Optimizing Grep, Sort, Uniq For Speed

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This snippet of code pulls an array of hostnames from some log files. It has to parse around 3GB of log files, so I’m keen on making it as efficient as possible. Can you think of any way to optimize this to run faster?

    for host in $(grep -h -o "[-\.0-9a-z][-\.0-9a-z]*.com" ${TMPDIR}/* | sort | uniq); do

9 thoughts on - Optimizing Grep, Sort, Uniq For Speed

  • Sean Carolan wrote:

    For one, do the sort in one step: sort -u. For another, are the hostnames always the same field? For example, if they’re all /var/log/messages, I’d do awk ‘{print $4;}’ | sort -u


  • You have two major performance problems in this script. First, UTF-8
    processing is slow. Second, wildcards are EXTREMELY SLOW!

    You’ll get a small performance improvement by using a C locale, *if* you know that all of your text will be ascii (hostnames will be). You can set LANG either for the whole script or just for grep/sort:

  • Naturally, you should test both on your own data. I’m amused to admit that I tested my own advice against my mail log and got more improvement from the LANG setting than the string prefix. The combination of the two reduced the amount of time to run your your pattern against my mail logs by about 90%.

  • Thank you Mark and Gordon. Since the hostnames I needed to collect are in the same field, at least in the lines of the file that are important. I ended up using suggestions from both of you, the code is like this now. The egrep is there to make sure whatever is in the 9th field looks like a domain name.

    for host in $(awk ‘{ print $9 }’ ${TMPDIR}/* | egrep
    “[-\.0-9a-z][-\.0-9a-z]*.com” | sort -u); do

    Original script:
    real 28m11.488s user 26m57.043s sys 0m30.634s

    Using awk instead of grepping the entire batch:
    real 6m14.949s user 5m0.629s sys 0m26.914s

    Using awk and with export LANG=C
    real 2m50.611s user 1m20.849s sys 0m27.366s

    Awesome, thanks for the tips!

  • Sean Carolan wrote:
    awk is not “cut”. What you want is awk ‘{if (/[-\.0-9a-z][-\.0-9a-z]*.com/) { print $9;}}’ | sort -u

    No grep needed; awk looks for what you want *first* this way.

    mark, who learned awk in the very early nineties, writing
    100-200 line awk scripts….

  • Thanks, Mark. This is cleaner code but it benchmarked slower than awk then grep.

    real 3m35.550s user 2m7.186s sys 0m27.793s

    I’ll run it a few more times to make sure that it wasn’t some other process slowing it down.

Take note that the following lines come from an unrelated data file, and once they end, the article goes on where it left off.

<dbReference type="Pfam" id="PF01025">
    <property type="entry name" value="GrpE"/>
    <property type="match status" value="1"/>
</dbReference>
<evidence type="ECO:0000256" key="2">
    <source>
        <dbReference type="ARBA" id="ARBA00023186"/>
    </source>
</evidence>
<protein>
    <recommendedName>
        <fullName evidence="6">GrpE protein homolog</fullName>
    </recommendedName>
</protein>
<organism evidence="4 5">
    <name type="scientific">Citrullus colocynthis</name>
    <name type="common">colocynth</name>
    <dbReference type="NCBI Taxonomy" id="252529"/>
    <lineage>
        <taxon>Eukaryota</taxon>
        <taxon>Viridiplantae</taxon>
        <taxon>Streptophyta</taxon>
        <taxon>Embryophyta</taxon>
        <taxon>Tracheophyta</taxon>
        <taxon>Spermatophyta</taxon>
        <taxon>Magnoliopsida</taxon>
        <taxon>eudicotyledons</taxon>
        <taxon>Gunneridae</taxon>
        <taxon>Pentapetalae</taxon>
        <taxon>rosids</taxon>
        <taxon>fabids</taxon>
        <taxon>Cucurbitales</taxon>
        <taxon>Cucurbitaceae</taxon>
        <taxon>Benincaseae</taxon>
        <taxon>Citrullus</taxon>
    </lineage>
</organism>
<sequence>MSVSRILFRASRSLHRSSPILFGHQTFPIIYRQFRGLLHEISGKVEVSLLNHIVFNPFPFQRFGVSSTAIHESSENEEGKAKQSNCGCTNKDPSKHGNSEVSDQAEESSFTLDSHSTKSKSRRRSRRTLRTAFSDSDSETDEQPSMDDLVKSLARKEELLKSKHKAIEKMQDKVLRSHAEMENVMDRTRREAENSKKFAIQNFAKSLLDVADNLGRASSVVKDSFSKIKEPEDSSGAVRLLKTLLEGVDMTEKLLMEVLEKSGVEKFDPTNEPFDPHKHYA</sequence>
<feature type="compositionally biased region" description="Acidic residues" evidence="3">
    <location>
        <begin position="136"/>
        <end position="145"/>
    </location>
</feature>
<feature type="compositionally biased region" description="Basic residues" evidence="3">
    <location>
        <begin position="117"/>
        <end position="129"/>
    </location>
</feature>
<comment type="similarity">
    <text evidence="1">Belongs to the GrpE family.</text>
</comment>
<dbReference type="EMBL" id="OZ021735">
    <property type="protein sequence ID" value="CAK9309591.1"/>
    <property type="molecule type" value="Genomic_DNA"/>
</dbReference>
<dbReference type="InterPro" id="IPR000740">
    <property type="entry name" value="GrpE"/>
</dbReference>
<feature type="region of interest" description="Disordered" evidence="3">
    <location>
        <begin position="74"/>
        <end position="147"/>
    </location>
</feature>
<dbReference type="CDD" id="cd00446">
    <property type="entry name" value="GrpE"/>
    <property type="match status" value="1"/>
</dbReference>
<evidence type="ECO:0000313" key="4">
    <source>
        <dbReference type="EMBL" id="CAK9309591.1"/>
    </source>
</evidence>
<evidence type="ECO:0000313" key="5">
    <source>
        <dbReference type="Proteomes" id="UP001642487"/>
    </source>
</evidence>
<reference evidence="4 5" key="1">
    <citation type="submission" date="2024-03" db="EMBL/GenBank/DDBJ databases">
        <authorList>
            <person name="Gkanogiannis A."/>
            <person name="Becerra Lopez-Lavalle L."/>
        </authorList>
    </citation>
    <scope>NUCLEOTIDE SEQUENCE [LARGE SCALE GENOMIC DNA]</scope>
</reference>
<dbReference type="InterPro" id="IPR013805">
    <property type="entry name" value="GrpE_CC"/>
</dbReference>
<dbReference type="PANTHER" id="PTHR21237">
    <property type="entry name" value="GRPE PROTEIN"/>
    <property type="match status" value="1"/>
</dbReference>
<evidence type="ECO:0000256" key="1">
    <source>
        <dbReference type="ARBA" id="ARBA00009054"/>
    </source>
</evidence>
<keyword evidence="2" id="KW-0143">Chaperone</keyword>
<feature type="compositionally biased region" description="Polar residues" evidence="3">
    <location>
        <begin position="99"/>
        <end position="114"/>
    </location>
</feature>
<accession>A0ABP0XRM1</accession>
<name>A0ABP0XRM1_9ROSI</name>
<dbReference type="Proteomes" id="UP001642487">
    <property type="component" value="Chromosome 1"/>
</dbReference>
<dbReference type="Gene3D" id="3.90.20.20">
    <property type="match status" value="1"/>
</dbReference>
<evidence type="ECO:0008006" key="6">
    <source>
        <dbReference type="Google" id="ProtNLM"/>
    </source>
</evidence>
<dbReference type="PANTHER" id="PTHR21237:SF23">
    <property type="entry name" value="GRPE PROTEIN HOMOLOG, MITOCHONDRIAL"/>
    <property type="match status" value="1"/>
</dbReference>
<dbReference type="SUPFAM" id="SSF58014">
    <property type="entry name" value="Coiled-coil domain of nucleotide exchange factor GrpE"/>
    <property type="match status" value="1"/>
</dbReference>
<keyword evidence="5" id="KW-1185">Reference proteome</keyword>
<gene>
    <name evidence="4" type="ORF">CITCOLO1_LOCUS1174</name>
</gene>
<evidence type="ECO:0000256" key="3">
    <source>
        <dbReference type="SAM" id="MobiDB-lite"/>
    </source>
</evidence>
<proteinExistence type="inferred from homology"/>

I really need to brush up some more on my awk skills!

  • If the key phrase is *as efficient as possible*, then I would say you want a compiled pattern search. Lex is the tool for this, and for this job is not hard. Lex will generate a specific scanner(*)
    in C or C++ (depending on what flavor of lex you use). It will probably be table-based. Grep and awk, in contrast, generate scanners on the fly, and specifying complicated regular expressions is somewhat clumsier in grep and awk.

    (*) strictly speaking, you are *scanning* not *parsing*. Parsing involves a grammar, and there’s no grammar here. If it develops that these domain names are context sensitive, then you will need a grammar.

    The suggestions of others — setting LANG, cutting a specific field,
    and so on, are all very valuable, and may be *practically* more valuable than writing a scanner with lex, or could be used in conjunction with a “proper” scanner.

    Note that lex will allow you to use a much better definition for
    “domain name” — such as more than one suffix, names of arbitrary complexity, names that may violate RFC, numeric type names, case sensitivity, names that match certain special templates, like
    “*.cn” or “goog*.*” and so on.

    If you are unfamiliar with lex, note that it is the front end for many a compiler.

    BTW, you could easily incorporate a sorting function in lex that would eliminate the need for an external sort. This might be done in awk,
    too, but in lex it would be more natural. You simply would not enter duplicates in the tree. When the run is over, traverse the tree and out come the unique hostnames. I’m assuming you’ll have many collisions. (You could even keep a count of collisions, if you’re interested in which hosts are “popular”.) Consider btree(3) for this or hash(3).


  • Woodchuck wrote:

    That, to me, would be a Big Deal.

    Hello, mark, wake up.

    Of course, there’s an even easier way, just using awk:

    awk ‘{if (/[-\.0-9a-z][-\.0-9a-z]*.com/) { hostarray[$9] = 1;}} END { for
    (i in hostarray ) { print i;}}’

    This dumps it into an associative array – that’s one whose indices are a string – so it will by default be in order.


  • I ended up using this construct in my code; this one fetches out servers that are having issues checking in with puppet:

    awk ‘{if (/Could not find default node or by name with/) { print substr($15, 2, length($15)-2);}}’ ${TMPDIR}/* | sort -u

    Thanks again, your knowledge and helpfulness is much appreciated.